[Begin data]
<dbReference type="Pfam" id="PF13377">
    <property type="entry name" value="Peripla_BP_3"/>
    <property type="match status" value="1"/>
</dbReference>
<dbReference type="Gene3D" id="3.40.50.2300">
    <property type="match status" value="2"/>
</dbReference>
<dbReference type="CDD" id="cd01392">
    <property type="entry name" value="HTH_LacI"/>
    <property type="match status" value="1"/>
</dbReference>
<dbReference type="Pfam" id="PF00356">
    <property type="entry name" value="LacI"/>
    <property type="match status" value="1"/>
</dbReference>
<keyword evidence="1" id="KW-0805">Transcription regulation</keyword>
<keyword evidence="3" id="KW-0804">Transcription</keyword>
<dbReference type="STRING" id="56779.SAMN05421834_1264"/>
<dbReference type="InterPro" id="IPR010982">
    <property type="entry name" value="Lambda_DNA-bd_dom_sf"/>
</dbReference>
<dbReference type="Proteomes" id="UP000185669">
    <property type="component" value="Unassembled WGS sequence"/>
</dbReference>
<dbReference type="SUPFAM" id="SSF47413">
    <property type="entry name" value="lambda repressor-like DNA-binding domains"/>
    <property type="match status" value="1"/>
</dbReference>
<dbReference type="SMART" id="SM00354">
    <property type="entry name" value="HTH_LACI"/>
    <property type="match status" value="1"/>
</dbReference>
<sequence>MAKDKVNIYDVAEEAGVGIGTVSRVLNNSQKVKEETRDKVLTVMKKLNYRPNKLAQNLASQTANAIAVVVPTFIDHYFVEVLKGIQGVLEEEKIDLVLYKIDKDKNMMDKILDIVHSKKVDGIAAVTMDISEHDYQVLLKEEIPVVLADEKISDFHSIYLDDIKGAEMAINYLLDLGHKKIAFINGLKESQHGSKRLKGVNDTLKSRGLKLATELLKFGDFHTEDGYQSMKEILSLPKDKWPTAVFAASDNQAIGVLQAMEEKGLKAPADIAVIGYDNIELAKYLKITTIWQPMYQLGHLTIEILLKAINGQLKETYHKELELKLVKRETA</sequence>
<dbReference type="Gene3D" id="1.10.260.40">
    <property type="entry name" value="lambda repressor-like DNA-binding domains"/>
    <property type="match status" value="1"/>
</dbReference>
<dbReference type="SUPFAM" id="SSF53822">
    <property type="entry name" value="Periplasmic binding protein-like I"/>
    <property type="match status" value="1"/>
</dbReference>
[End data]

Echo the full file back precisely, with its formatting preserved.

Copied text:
<dbReference type="Pfam" id="PF13377">
    <property type="entry name" value="Peripla_BP_3"/>
    <property type="match status" value="1"/>
</dbReference>
<dbReference type="Gene3D" id="3.40.50.2300">
    <property type="match status" value="2"/>
</dbReference>
<dbReference type="CDD" id="cd01392">
    <property type="entry name" value="HTH_LacI"/>
    <property type="match status" value="1"/>
</dbReference>
<dbReference type="Pfam" id="PF00356">
    <property type="entry name" value="LacI"/>
    <property type="match status" value="1"/>
</dbReference>
<keyword evidence="1" id="KW-0805">Transcription regulation</keyword>
<keyword evidence="3" id="KW-0804">Transcription</keyword>
<dbReference type="STRING" id="56779.SAMN05421834_1264"/>
<dbReference type="InterPro" id="IPR010982">
    <property type="entry name" value="Lambda_DNA-bd_dom_sf"/>
</dbReference>
<dbReference type="Proteomes" id="UP000185669">
    <property type="component" value="Unassembled WGS sequence"/>
</dbReference>
<dbReference type="SUPFAM" id="SSF47413">
    <property type="entry name" value="lambda repressor-like DNA-binding domains"/>
    <property type="match status" value="1"/>
</dbReference>
<dbReference type="SMART" id="SM00354">
    <property type="entry name" value="HTH_LACI"/>
    <property type="match status" value="1"/>
</dbReference>
<sequence>MAKDKVNIYDVAEEAGVGIGTVSRVLNNSQKVKEETRDKVLTVMKKLNYRPNKLAQNLASQTANAIAVVVPTFIDHYFVEVLKGIQGVLEEEKIDLVLYKIDKDKNMMDKILDIVHSKKVDGIAAVTMDISEHDYQVLLKEEIPVVLADEKISDFHSIYLDDIKGAEMAINYLLDLGHKKIAFINGLKESQHGSKRLKGVNDTLKSRGLKLATELLKFGDFHTEDGYQSMKEILSLPKDKWPTAVFAASDNQAIGVLQAMEEKGLKAPADIAVIGYDNIELAKYLKITTIWQPMYQLGHLTIEILLKAINGQLKETYHKELELKLVKRETA</sequence>
<dbReference type="Gene3D" id="1.10.260.40">
    <property type="entry name" value="lambda repressor-like DNA-binding domains"/>
    <property type="match status" value="1"/>
</dbReference>
<dbReference type="SUPFAM" id="SSF53822">
    <property type="entry name" value="Periplasmic binding protein-like I"/>
    <property type="match status" value="1"/>
</dbReference>